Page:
Even though this is Austin.
I’ve been in Austin now for 14 years. And every year, this city continues to amaze me. It is absolutely, no caveats and no compunction, amazing that we have something like QueerBomb. That we have a community who said Fuck You to allowing corporate-interests to take over our summer Pride celebration and rallied behind creating our own thing.
And it is amazing that we have events like Queer Mountain, with all these queer people, up on stage, talking about all kinds of queer stuff, from all kinds of queer perspectives.
And it is amazing that in this city we can have something like Big Dick’s House of Big Boobs where all our strange queer bodies can be celebrated in whatever shape they come in, however round or flat or lumpy or curvy or rakeish or gaunt they may be.
But heaven help you don’t have to deal with the Austin Police after one of these amazing events, like my friend Benji, who the cops arrested after a show, and then taunted him and harassed him and demeaned him. Because Benji isn’t straight, and Benji isn’t white, and even though it’s 2016, people in our community are still dealing with shit like that— shit like that and worse.
And so, it was with all these kinds of back and forth arguments about Queer Rights and normative culture and the role of marriage, running through my mind, that on the morning of June 26th, last year, Shawn woke up I asked him if he wanted to get married, and he said yes, and we drove up to the tax assessor’s office, and we got married.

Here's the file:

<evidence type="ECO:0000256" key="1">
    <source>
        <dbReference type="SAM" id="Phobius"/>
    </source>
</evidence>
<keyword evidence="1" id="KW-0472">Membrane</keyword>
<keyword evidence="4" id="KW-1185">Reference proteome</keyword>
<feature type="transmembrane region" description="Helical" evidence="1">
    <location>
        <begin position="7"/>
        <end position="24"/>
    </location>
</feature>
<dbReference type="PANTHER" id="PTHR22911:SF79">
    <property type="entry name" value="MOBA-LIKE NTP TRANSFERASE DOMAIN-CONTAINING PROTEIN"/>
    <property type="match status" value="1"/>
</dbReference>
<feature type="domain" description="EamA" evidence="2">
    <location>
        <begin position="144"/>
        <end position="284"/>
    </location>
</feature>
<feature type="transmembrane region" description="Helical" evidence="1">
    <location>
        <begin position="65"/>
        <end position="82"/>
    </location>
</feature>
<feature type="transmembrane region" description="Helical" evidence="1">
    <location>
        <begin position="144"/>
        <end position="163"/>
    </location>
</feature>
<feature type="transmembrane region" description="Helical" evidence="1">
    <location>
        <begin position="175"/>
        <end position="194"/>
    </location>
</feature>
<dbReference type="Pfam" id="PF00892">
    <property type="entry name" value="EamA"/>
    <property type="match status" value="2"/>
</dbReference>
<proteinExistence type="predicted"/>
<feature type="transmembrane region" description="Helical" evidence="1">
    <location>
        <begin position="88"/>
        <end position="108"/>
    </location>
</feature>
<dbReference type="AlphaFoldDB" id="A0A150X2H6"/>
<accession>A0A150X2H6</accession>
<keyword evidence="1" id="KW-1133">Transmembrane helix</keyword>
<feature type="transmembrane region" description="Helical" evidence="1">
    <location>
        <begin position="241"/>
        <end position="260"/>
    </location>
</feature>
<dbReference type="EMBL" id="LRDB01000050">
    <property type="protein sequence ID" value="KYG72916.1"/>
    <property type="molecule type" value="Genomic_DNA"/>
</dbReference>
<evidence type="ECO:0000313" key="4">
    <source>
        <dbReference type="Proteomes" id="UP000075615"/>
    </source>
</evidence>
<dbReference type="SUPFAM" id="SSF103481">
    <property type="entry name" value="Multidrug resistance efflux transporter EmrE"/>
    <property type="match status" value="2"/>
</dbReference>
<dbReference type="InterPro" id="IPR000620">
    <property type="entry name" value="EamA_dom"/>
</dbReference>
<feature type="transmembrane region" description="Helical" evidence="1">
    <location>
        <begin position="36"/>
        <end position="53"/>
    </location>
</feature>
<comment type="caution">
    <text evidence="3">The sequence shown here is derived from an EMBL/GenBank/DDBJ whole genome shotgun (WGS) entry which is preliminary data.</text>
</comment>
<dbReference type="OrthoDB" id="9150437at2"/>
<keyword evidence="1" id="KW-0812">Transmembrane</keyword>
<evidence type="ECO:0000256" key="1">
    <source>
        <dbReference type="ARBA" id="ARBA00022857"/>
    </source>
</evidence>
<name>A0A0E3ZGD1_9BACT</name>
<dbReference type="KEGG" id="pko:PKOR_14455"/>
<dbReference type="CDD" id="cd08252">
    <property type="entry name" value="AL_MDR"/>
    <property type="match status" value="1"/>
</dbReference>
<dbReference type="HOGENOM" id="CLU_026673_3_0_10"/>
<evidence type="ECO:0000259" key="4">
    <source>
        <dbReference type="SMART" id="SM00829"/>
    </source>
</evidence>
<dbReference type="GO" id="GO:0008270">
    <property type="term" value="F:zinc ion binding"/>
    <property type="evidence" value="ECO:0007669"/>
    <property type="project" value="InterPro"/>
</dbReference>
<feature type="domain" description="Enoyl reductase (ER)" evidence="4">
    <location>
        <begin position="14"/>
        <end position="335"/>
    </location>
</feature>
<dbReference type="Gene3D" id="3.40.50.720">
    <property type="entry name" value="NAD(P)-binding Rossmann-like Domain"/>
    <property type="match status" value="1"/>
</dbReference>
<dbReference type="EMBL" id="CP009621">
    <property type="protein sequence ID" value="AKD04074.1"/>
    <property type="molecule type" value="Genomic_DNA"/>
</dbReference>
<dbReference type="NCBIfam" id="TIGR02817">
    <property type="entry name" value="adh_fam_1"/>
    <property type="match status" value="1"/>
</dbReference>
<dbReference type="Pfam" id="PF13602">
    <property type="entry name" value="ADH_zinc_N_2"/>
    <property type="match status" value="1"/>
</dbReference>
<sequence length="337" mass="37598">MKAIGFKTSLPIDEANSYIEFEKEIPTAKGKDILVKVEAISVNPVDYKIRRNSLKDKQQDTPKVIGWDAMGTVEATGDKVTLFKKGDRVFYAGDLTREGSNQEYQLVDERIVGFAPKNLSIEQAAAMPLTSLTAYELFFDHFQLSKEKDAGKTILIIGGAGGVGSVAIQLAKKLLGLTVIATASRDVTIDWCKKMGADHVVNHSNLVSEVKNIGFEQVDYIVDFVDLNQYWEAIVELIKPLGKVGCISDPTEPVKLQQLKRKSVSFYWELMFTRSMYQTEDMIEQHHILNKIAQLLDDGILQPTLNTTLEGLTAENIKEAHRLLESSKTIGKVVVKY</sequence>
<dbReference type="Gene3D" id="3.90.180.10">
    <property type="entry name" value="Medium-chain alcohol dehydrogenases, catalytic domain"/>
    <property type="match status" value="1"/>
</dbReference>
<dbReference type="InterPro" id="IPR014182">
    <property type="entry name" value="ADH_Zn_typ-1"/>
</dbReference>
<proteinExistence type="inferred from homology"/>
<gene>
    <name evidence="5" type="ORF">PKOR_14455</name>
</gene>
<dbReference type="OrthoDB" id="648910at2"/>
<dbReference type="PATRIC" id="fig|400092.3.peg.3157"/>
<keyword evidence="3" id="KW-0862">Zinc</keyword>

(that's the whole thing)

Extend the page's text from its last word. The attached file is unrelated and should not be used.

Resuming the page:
But it wasn’t because of love. And it wasn’t to have or avoid having a wedding. And it wasn’t even because it seemed like a great way to guilt my mother into buying us a really nice KitchenAid mixer, which she did (I’ve made so many cookies!). And it wasn’t even because of marriage, per se.
I asked him to marry me so that he would have the option of divorcing me.
We, as a couple, and we as a queer community, have been through a lot in the last several years. With every battle we’ve won there has been another battle we have lost. Society generally isn’t on our side, so this, this option of divorce, at least this gives him — and me — a modicum of legal protection against a possible future.
There have been a lot of changes in what it means to be Queer, and we’ve gone through a lot of changes in what it means to be us. So to me, ever the realist, this marriage — WHICH, GAY MARRIAGE IS A BIG FUCKING DEAL, don’t let my lukewarm negativity make you think it’s not — but to me, getting married was a lot like everything else in the last year. Really great, but also not enough.
Because although there has been hella progress made, there’s still so much more to be done. There are still so many ways that being queer isn’t safe, isn’t protected, and isn’t equal.
And that’s what it means to me to be queer in 2016.
This piece was originally written for the Greetings, from Queer Mountain storytelling hour in Austin, Texas, April 27, 2016.